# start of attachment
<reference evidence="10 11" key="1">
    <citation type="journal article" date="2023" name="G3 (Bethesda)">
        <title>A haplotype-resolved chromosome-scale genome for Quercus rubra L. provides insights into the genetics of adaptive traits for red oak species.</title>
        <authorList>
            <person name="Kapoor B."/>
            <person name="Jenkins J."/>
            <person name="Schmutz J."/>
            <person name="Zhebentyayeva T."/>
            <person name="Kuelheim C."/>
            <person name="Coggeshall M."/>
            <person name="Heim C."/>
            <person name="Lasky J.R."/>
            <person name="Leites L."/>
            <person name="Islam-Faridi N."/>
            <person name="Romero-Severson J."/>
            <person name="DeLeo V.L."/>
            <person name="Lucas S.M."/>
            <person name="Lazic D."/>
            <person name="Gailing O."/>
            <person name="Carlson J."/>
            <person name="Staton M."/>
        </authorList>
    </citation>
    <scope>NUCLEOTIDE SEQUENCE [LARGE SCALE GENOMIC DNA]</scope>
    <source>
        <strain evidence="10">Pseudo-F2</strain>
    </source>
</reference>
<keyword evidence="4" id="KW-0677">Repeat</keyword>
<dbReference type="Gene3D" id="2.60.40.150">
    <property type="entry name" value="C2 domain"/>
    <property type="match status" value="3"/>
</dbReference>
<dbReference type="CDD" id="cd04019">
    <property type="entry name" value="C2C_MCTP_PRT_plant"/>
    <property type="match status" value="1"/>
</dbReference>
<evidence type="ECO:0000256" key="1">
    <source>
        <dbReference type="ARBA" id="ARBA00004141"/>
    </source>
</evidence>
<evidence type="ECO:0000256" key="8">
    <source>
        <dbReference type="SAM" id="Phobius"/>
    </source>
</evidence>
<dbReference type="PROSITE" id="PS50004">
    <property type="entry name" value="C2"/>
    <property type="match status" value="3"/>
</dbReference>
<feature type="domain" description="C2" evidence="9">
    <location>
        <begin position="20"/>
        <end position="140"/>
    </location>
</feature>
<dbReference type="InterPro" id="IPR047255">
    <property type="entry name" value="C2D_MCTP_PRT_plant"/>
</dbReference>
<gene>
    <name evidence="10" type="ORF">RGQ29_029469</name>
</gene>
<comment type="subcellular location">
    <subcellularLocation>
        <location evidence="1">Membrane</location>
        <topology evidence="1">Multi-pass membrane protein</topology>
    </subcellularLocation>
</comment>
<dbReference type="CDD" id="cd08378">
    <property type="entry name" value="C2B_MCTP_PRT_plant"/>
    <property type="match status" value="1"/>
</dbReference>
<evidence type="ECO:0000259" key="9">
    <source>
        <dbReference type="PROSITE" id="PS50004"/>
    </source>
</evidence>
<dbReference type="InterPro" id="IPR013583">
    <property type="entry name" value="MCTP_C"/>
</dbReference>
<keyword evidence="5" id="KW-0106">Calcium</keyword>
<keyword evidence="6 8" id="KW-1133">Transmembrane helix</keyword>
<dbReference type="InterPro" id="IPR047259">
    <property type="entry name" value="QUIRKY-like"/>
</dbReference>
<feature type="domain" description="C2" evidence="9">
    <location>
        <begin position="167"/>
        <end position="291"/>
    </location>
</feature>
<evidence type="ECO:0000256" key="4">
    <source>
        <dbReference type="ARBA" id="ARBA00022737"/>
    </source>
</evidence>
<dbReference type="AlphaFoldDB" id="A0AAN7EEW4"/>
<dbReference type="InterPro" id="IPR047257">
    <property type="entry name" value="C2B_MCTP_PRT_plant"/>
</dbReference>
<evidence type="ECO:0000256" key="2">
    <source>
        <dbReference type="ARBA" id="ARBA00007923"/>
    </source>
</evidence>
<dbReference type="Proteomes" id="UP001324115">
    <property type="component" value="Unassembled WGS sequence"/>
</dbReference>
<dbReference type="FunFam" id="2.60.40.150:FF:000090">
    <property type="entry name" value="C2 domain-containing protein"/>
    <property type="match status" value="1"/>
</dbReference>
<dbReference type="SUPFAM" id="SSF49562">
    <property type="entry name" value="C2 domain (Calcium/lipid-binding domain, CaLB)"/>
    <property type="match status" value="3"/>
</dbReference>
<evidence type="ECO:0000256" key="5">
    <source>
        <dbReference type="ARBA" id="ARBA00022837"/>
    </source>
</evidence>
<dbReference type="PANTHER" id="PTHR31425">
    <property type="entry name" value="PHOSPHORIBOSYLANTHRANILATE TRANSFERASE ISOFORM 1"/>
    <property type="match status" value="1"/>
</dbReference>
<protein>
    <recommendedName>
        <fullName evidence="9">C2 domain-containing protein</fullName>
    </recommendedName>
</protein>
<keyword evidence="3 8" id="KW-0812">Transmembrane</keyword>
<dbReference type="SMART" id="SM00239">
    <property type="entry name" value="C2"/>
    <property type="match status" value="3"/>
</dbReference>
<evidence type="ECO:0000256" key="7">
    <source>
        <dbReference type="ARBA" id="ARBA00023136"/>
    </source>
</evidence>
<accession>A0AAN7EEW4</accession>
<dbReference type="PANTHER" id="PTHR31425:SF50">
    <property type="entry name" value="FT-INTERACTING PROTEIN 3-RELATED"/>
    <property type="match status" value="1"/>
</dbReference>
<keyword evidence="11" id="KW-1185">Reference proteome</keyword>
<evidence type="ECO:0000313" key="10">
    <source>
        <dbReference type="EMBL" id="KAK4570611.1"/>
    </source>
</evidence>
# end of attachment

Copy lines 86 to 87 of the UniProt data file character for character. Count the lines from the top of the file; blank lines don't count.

</dbReference>
<feature type="domain" description="C2" evidence="9">